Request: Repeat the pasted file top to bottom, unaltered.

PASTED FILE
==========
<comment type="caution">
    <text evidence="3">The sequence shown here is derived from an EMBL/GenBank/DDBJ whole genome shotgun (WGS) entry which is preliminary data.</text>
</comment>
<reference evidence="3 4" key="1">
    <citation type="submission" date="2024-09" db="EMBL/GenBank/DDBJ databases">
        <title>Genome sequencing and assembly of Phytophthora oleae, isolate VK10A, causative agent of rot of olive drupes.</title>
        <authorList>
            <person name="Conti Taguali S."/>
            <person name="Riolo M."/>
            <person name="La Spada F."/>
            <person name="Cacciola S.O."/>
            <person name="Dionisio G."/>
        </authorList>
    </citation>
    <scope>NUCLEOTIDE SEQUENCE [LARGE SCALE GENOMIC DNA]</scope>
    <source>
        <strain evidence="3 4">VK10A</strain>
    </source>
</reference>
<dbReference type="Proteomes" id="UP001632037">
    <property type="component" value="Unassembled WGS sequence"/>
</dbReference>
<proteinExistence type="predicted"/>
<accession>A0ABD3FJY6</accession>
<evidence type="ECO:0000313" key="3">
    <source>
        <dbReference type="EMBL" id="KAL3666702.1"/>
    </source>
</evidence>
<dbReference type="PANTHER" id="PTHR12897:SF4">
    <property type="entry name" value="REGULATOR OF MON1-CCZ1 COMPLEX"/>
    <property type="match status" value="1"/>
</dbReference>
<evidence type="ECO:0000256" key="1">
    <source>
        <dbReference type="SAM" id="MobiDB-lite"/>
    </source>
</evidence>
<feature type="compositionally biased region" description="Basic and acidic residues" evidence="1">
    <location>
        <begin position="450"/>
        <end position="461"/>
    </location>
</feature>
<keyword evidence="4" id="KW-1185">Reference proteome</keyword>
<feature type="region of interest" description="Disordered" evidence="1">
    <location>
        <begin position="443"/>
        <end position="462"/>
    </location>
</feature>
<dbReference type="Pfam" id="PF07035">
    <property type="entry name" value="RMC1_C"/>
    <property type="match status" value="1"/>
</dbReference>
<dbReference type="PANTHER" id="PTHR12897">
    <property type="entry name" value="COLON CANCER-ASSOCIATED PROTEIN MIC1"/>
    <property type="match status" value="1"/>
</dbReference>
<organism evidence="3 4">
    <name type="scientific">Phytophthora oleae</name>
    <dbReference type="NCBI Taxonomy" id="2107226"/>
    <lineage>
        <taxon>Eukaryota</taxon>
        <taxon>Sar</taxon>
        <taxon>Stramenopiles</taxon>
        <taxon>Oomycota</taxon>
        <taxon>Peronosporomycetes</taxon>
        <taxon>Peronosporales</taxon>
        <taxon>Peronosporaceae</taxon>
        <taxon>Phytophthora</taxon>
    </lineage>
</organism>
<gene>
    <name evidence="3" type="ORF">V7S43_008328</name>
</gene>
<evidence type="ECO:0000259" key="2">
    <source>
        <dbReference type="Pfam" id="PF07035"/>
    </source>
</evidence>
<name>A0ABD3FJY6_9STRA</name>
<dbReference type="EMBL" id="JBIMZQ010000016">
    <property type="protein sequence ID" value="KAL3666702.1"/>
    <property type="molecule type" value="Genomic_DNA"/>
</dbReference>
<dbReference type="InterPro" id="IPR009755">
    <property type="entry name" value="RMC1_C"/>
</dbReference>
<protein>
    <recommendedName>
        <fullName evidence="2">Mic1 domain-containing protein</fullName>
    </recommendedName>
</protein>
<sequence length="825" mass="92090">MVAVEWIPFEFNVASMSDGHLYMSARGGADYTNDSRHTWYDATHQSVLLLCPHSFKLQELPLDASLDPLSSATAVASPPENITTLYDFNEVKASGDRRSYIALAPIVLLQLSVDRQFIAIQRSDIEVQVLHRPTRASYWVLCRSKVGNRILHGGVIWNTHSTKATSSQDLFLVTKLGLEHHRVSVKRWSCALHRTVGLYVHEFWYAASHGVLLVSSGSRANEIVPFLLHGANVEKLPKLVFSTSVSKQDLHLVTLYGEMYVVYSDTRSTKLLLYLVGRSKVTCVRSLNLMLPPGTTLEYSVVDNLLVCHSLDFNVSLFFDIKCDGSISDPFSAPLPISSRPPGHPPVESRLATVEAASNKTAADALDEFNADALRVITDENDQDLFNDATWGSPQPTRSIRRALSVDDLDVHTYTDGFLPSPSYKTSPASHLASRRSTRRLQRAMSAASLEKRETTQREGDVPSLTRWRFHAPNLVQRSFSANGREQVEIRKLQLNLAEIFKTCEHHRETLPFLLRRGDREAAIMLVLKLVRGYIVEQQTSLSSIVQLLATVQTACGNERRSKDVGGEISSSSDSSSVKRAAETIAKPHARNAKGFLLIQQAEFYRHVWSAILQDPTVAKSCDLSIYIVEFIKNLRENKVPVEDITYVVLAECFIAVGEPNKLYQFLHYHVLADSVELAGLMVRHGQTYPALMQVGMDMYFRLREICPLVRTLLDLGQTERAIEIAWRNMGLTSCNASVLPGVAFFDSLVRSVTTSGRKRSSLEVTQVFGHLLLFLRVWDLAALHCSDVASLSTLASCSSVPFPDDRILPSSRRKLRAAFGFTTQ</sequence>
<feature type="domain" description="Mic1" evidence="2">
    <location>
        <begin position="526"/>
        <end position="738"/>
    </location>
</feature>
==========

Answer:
<comment type="caution">
    <text evidence="3">The sequence shown here is derived from an EMBL/GenBank/DDBJ whole genome shotgun (WGS) entry which is preliminary data.</text>
</comment>
<reference evidence="3 4" key="1">
    <citation type="submission" date="2024-09" db="EMBL/GenBank/DDBJ databases">
        <title>Genome sequencing and assembly of Phytophthora oleae, isolate VK10A, causative agent of rot of olive drupes.</title>
        <authorList>
            <person name="Conti Taguali S."/>
            <person name="Riolo M."/>
            <person name="La Spada F."/>
            <person name="Cacciola S.O."/>
            <person name="Dionisio G."/>
        </authorList>
    </citation>
    <scope>NUCLEOTIDE SEQUENCE [LARGE SCALE GENOMIC DNA]</scope>
    <source>
        <strain evidence="3 4">VK10A</strain>
    </source>
</reference>
<dbReference type="Proteomes" id="UP001632037">
    <property type="component" value="Unassembled WGS sequence"/>
</dbReference>
<proteinExistence type="predicted"/>
<accession>A0ABD3FJY6</accession>
<evidence type="ECO:0000313" key="3">
    <source>
        <dbReference type="EMBL" id="KAL3666702.1"/>
    </source>
</evidence>
<dbReference type="PANTHER" id="PTHR12897:SF4">
    <property type="entry name" value="REGULATOR OF MON1-CCZ1 COMPLEX"/>
    <property type="match status" value="1"/>
</dbReference>
<evidence type="ECO:0000256" key="1">
    <source>
        <dbReference type="SAM" id="MobiDB-lite"/>
    </source>
</evidence>
<feature type="compositionally biased region" description="Basic and acidic residues" evidence="1">
    <location>
        <begin position="450"/>
        <end position="461"/>
    </location>
</feature>
<keyword evidence="4" id="KW-1185">Reference proteome</keyword>
<feature type="region of interest" description="Disordered" evidence="1">
    <location>
        <begin position="443"/>
        <end position="462"/>
    </location>
</feature>
<dbReference type="Pfam" id="PF07035">
    <property type="entry name" value="RMC1_C"/>
    <property type="match status" value="1"/>
</dbReference>
<dbReference type="PANTHER" id="PTHR12897">
    <property type="entry name" value="COLON CANCER-ASSOCIATED PROTEIN MIC1"/>
    <property type="match status" value="1"/>
</dbReference>
<organism evidence="3 4">
    <name type="scientific">Phytophthora oleae</name>
    <dbReference type="NCBI Taxonomy" id="2107226"/>
    <lineage>
        <taxon>Eukaryota</taxon>
        <taxon>Sar</taxon>
        <taxon>Stramenopiles</taxon>
        <taxon>Oomycota</taxon>
        <taxon>Peronosporomycetes</taxon>
        <taxon>Peronosporales</taxon>
        <taxon>Peronosporaceae</taxon>
        <taxon>Phytophthora</taxon>
    </lineage>
</organism>
<gene>
    <name evidence="3" type="ORF">V7S43_008328</name>
</gene>
<evidence type="ECO:0000259" key="2">
    <source>
        <dbReference type="Pfam" id="PF07035"/>
    </source>
</evidence>
<name>A0ABD3FJY6_9STRA</name>
<dbReference type="EMBL" id="JBIMZQ010000016">
    <property type="protein sequence ID" value="KAL3666702.1"/>
    <property type="molecule type" value="Genomic_DNA"/>
</dbReference>
<dbReference type="InterPro" id="IPR009755">
    <property type="entry name" value="RMC1_C"/>
</dbReference>
<protein>
    <recommendedName>
        <fullName evidence="2">Mic1 domain-containing protein</fullName>
    </recommendedName>
</protein>
<sequence length="825" mass="92090">MVAVEWIPFEFNVASMSDGHLYMSARGGADYTNDSRHTWYDATHQSVLLLCPHSFKLQELPLDASLDPLSSATAVASPPENITTLYDFNEVKASGDRRSYIALAPIVLLQLSVDRQFIAIQRSDIEVQVLHRPTRASYWVLCRSKVGNRILHGGVIWNTHSTKATSSQDLFLVTKLGLEHHRVSVKRWSCALHRTVGLYVHEFWYAASHGVLLVSSGSRANEIVPFLLHGANVEKLPKLVFSTSVSKQDLHLVTLYGEMYVVYSDTRSTKLLLYLVGRSKVTCVRSLNLMLPPGTTLEYSVVDNLLVCHSLDFNVSLFFDIKCDGSISDPFSAPLPISSRPPGHPPVESRLATVEAASNKTAADALDEFNADALRVITDENDQDLFNDATWGSPQPTRSIRRALSVDDLDVHTYTDGFLPSPSYKTSPASHLASRRSTRRLQRAMSAASLEKRETTQREGDVPSLTRWRFHAPNLVQRSFSANGREQVEIRKLQLNLAEIFKTCEHHRETLPFLLRRGDREAAIMLVLKLVRGYIVEQQTSLSSIVQLLATVQTACGNERRSKDVGGEISSSSDSSSVKRAAETIAKPHARNAKGFLLIQQAEFYRHVWSAILQDPTVAKSCDLSIYIVEFIKNLRENKVPVEDITYVVLAECFIAVGEPNKLYQFLHYHVLADSVELAGLMVRHGQTYPALMQVGMDMYFRLREICPLVRTLLDLGQTERAIEIAWRNMGLTSCNASVLPGVAFFDSLVRSVTTSGRKRSSLEVTQVFGHLLLFLRVWDLAALHCSDVASLSTLASCSSVPFPDDRILPSSRRKLRAAFGFTTQ</sequence>
<feature type="domain" description="Mic1" evidence="2">
    <location>
        <begin position="526"/>
        <end position="738"/>
    </location>
</feature>